Editor’s note, June 13, 2018: Three men died in the last two weeks while swimming off the Cape Hatteras National Seashore, two on Hatteras and one on Ocracoke off Ramp 70. (See story here. )The story below was first published in 2016, but its message still applies. The numerous sandbars along the Ocracoke waters create ripe conditions for deadly rip currents. The Observer urges all visitors to take some time to learn about them and what to do if caught in one. Several stories about rip current safety are on this website.
By Connie Leinbach
After Tom Pahl helped two off-island swimmers out of dangerous surf two weeks ago at the airport ramp beach, he decided he would carry a boogie board in his truck to be better prepared for future emergencies.
Pahl, an islander who swims almost every day during warm weather, said he has twice been caught in dangerous rip currents but was able to swim out of them himself. Three other swimmers in the Outer Banks surf in recent weeks weren’t so lucky.
Since July 21, three swimmers have gotten caught in rip currents and lost their lives. The first occurred on July 21 when a 67-year-old man got caught in a rip current off the airport access area (Ramp 70), and the other was a 71-year-old man July 22 off of Sailfish Drive in Frisco. Deborah DeBarth Fraga, 64, of Houston, Texas, was the most recent victim on Aug. 11 off Ramp 67 here.
Following the recent drownings, Pahl decided to write down some observations he has made about how to identify the danger signs that accompany rip currents.
“Rips are very hard to see,” Pahl said. “But the danger signs are obvious if you know what to watch for.”
He created a list of five signs of safe water and five signs of dangerous water.
Since posting the lists last week on Facebook, he said he has gotten positive feedback from people as far away as California, Massachusetts and even the south of France.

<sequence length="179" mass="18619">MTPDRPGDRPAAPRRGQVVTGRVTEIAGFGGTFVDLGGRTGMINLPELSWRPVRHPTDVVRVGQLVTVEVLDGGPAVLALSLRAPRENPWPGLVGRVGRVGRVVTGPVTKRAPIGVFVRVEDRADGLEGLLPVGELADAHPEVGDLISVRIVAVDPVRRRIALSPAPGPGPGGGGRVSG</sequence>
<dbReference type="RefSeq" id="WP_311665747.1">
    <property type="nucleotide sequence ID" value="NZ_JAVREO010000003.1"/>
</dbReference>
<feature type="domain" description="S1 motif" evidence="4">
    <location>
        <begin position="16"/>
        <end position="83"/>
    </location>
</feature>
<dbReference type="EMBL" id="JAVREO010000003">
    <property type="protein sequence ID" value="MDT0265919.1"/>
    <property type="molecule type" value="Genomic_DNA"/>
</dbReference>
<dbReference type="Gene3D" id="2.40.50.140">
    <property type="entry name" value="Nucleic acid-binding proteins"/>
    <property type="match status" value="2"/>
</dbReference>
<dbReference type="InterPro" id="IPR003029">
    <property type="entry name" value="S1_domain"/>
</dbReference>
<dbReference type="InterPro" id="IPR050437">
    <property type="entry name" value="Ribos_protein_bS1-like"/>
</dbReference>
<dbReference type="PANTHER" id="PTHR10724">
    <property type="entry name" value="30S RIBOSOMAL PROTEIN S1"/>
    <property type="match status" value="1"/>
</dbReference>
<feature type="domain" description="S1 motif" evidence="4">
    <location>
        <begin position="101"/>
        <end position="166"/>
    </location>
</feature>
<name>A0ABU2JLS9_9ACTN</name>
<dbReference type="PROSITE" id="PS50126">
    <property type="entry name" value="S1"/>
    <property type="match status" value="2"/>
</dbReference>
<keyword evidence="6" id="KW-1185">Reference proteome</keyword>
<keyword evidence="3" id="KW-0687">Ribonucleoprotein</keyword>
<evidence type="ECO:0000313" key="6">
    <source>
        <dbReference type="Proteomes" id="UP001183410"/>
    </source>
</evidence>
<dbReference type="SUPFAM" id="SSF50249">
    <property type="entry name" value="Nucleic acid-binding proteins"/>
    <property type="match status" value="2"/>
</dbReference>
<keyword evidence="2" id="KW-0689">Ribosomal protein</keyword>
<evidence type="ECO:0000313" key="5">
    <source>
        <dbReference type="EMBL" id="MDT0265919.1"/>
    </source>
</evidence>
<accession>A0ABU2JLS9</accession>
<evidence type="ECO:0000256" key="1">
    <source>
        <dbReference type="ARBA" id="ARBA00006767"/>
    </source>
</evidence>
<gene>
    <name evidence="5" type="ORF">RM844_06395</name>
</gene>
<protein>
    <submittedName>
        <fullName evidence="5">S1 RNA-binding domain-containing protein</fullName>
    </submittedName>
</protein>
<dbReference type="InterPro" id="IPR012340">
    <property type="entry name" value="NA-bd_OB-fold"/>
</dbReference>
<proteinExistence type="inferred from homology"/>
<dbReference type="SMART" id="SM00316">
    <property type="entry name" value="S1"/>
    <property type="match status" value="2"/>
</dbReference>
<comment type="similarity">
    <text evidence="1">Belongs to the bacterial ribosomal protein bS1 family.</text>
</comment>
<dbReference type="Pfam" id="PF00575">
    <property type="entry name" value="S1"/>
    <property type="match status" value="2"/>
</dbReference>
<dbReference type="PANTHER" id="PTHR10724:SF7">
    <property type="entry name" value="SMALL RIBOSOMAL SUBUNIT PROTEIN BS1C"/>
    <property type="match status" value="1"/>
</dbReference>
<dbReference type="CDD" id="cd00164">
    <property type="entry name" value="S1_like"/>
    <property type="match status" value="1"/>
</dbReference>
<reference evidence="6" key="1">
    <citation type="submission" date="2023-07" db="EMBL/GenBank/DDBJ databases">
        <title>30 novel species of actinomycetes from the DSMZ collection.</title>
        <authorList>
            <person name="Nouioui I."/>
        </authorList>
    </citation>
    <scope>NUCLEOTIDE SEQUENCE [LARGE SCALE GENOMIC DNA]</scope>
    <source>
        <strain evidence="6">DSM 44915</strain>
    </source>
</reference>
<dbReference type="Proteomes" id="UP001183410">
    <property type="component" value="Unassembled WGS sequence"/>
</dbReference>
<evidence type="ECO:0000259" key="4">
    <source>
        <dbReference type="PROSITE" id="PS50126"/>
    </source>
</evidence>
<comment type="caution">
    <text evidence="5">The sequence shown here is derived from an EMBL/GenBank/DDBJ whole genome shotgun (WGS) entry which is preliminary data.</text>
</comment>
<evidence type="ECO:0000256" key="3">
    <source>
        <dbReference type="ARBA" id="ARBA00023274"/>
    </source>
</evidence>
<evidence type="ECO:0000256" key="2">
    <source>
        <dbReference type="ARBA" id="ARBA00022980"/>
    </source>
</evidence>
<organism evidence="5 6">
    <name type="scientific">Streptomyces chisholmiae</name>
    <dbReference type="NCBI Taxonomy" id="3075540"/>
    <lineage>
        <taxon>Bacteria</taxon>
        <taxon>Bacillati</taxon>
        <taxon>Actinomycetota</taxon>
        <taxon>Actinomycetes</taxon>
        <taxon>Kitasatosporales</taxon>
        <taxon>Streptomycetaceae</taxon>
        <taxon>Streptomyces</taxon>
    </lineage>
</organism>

“I’ve been in plenty of rip currents that I haven’t been able to see,” Pahl said. “And when it’s a beautiful sunny day it doesn’t look threatening, but it sure can be.”
Especially, now, he said.
Conditions all along the Ocracoke beaches have been ripe for rip currents.
“The ‘lagoon’ effect is currently playing out and it’s dangerous,” Pahl said. “There is a broad sandbar all along the shore which has formed close enough in that it captures lots of water which pours into the ‘lagoon.’”
Add breaking waves into that mix.
Then, as that trapped water seeks an outlet, it creates strong fast currents which most times run parallel to shore, Pahl said, but sometimes cuts through the sandbar and flows out in a strong current.
Pahl urges all beach-goers to carefully observe the water before venturing in.
“I am heartbroken by the recent drownings,” Pahl said. “Take time to assess the conditions before you go in and if there is any doubt, keep your feet on the bottom, keep your feet on the ground.”
In the hope that they may help swimmers along our shores to identify the danger signs of rip currents, we print below Pahl’s lists:
GOOD WAVE PATTERNS:
Waves approach and break parallel to shore.
Waves come in at a steady pace
Waves are spread apart by an even distance.
Waves break on the far sandbar, re-form and break again on shore
Bottom is smooth and deepens at a steady rate
DANGER-SIGN WAVE PATTERNS:
Waves approach at an angle to shore
Waves approach from two angles and criss-cross
Waves approach at different speeds and overtake each other
“Far sandbar” is close in, creating a “lagoon” and a strong lateral current at water’s edge
Bottom is “hilly,” rising and falling unpredictably